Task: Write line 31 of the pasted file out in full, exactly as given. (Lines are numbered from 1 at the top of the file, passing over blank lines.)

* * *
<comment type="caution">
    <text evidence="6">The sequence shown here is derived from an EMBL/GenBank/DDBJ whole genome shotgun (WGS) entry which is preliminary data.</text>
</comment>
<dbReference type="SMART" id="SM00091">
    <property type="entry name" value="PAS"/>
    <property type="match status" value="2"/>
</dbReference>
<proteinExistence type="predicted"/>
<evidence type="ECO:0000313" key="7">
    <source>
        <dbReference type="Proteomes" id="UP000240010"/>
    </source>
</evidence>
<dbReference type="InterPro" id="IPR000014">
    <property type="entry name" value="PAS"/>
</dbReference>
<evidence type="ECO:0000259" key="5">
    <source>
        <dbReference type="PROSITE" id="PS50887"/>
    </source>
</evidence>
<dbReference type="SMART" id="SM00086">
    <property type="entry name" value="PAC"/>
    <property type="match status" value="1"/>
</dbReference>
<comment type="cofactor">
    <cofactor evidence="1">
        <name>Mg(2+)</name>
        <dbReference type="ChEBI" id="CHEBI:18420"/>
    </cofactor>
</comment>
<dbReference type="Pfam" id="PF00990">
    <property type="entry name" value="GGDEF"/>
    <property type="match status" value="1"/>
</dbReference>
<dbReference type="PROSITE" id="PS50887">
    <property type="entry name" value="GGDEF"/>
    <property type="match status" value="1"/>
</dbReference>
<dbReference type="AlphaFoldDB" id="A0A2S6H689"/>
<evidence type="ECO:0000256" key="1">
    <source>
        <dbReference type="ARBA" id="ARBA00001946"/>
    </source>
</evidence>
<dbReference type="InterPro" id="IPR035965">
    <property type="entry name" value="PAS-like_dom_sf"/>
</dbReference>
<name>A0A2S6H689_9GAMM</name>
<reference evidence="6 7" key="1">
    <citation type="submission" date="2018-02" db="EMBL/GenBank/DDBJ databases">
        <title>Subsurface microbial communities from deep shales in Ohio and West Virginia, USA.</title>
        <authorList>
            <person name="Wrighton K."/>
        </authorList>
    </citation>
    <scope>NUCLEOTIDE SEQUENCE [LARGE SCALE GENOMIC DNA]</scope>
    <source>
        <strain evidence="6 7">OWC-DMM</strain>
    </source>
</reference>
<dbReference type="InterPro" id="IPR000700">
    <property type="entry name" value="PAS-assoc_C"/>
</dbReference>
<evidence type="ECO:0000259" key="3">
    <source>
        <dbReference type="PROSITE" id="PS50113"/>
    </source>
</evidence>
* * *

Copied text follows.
</comment>